Diphasiastrum digitatum

Fan Clubmoss

Fan Clubmoss, Photo © 1998 by Earl J.S. Rook
Fan Clubmoss
Photo © by Earl J.S. Rook

Flora, fauna, earth, and sky...
The natural history of the northwoods


  • Diphasiastrum, from the generic name Diphasium, and astrum, "inferiority or partial resemblance", hence, "false Diphasium"
  • digitatum, from the Latin, "fingered"
  • Other common names include: Running Pine, Southern Running Pine, Southern Ground Cedar, Trailing Ground Pine, Crowfoot Clubmoss, Flattened Clubmoss, Lycopode en éventail (Qué)


  • Kingdom Plantae, the Plants
    • Division Lycopodiophyta, the Clubmosses
      • Class Lycopodiopsida, the Clubmosses
        • Order Lycopodiales, the Clubmosses
          • Family Lycopodiaceae, the Clubmosses
            • Genus Diphasiastrum, the Ground Cedars
  • Taxonomic Serial Number: 512327
  • Also known as Lycopodium digitatum, Lycopodium complanatum var. flabelliforme, Lycopodium flabelliforme
  • Long confused with the circumboreal Common Ground Cedar (Diphasiastrum complanatum).


  • A creeping, evergreen, rhizomatous clubmoss; giving the appearance of neat and orderly, miniature trees.
  • Vertical stem branching regularly successively to three times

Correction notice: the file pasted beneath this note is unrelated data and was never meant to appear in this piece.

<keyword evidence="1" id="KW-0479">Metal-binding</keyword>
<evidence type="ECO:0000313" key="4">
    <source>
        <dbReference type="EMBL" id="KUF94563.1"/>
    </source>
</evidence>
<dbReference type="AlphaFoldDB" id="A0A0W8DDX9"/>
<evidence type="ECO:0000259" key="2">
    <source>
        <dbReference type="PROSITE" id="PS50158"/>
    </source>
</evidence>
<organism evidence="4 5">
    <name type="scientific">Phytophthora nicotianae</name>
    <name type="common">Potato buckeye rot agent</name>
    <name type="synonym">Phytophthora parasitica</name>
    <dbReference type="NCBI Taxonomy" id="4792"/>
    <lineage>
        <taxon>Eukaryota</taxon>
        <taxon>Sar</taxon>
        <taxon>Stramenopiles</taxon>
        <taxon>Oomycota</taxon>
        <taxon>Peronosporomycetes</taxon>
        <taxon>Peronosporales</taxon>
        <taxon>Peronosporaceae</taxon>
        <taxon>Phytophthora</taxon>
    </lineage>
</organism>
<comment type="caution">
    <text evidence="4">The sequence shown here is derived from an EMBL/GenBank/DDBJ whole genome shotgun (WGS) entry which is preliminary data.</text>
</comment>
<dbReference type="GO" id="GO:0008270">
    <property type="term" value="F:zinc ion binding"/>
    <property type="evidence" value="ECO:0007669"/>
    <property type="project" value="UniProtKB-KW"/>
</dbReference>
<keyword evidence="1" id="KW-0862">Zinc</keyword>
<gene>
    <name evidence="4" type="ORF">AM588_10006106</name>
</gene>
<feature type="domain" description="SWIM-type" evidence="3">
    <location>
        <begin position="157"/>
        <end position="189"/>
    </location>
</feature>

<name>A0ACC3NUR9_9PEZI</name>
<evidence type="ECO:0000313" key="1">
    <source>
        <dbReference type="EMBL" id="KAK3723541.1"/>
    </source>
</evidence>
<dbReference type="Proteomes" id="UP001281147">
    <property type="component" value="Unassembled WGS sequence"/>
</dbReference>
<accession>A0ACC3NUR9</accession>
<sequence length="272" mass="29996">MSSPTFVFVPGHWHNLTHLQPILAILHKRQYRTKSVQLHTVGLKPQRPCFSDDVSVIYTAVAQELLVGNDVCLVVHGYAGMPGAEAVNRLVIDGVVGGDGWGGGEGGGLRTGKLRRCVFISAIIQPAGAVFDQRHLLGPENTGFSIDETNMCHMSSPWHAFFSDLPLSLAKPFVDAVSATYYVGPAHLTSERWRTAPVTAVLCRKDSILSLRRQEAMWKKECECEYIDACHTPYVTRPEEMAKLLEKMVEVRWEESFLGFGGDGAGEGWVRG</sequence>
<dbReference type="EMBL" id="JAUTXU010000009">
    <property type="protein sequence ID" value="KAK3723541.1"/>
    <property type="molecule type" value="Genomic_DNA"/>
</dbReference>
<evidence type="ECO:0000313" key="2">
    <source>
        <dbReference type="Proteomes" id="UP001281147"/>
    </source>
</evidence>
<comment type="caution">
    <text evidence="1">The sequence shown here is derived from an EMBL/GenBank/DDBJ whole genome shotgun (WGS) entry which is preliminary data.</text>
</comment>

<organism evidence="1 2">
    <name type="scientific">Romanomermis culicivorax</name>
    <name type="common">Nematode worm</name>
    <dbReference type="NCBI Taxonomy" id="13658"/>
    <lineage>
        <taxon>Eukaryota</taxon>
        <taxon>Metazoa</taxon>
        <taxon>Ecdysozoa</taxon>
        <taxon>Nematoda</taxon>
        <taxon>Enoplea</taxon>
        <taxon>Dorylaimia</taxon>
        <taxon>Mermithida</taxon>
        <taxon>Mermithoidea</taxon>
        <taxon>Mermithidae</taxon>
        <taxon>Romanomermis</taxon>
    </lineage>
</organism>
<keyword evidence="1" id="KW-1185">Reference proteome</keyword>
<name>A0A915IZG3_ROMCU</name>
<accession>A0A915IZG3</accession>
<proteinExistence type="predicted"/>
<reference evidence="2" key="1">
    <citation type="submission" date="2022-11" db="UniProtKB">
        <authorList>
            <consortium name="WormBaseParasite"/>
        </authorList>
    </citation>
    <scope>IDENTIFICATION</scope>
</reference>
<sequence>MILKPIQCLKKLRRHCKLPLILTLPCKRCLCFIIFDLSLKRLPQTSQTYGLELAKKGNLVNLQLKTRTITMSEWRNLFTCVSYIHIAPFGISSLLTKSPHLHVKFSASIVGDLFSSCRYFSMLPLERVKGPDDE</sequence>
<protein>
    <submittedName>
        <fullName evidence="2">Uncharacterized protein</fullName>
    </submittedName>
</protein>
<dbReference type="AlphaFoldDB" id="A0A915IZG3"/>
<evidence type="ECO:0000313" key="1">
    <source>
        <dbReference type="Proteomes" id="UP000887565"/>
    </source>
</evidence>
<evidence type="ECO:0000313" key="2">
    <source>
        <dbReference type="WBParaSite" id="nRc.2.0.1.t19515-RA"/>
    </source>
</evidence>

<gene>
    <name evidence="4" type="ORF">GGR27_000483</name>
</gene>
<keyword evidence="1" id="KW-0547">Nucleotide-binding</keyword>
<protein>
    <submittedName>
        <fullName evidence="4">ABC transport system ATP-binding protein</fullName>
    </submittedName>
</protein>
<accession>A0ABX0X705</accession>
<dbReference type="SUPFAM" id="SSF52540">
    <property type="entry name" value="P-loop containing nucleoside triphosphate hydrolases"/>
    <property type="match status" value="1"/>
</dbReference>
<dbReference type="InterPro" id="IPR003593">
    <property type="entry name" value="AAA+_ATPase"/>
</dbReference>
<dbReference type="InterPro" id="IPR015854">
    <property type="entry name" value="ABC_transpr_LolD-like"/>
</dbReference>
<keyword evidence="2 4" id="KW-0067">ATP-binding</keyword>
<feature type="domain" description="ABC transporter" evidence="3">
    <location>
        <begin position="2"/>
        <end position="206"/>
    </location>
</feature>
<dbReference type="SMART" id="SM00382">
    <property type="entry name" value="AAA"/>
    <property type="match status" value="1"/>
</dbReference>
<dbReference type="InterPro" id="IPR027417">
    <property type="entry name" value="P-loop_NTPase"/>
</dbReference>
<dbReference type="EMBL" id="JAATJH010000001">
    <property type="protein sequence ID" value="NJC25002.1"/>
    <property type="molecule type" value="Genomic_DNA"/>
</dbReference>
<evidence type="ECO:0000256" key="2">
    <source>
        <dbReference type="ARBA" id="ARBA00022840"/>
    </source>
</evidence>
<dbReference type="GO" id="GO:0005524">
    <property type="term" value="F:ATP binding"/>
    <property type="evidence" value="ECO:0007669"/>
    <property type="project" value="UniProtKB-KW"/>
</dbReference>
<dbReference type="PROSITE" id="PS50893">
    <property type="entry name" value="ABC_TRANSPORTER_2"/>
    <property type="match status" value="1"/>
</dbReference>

• branchlets very regularly fan-shaped, generally on a horizontal plane, flat in cross section, blade-like, their undersides dull, pale, flat; their uppersides green, flat, shiny.
    • annual bud constrictions very rare.
  • Horizontal stem on or just below the surface
  • Cones 2-4 per upright shoot, ½"-1½" long exclusive of elongated sterile tip which occurs on about half the specimens. Cone is blunt if sterile tip absent. Cone stalks, generally 2, 1¾"-5" long.


  • Identifiable as a Ground Cedar (Diphasiastrum species) by its scale-like leaves.
  • Distinguished from Blue Ground Cedar (Diphasiastrum tristachyum) by its blade-like ultimate branchlets, flat in cross section. The Blue Ground Cedar has cord-like ultimate branchlets which are square in cross section.
  • Distinguished from common Ground Cedar (Diphasiastrum complanatum) by its very regularly fan-shaped branchlets. Common Ground Cedar forms tangled masses of branchlets.
  • Field Marks
    • fan-shaped branches on horizontal plane
    • branchlets blade-like with flat cross section
    • medium green, not blue green in color
    • shallow rhizome


  • Ontario to Newfoundland, south to Minnesota, Iowa, Illinois, Tennessee, Alabama, Georgia, and the Carolinas.
  • The most abundant species of Diphasiatrum in North America
  • At the northwestern limit of its range in the BWCA.


  • Dry to moist sandy to silty areas in coniferous and mixed forests.
  • Coniferous and hardwood forests and second growth, shrubby or open fields





  • Much used for holiday decoration as wreaths.



  • Very difficult.


  • Clubmosses can make attractive ground covers, but they do not transplant well



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Last Updated on 26 February, 2004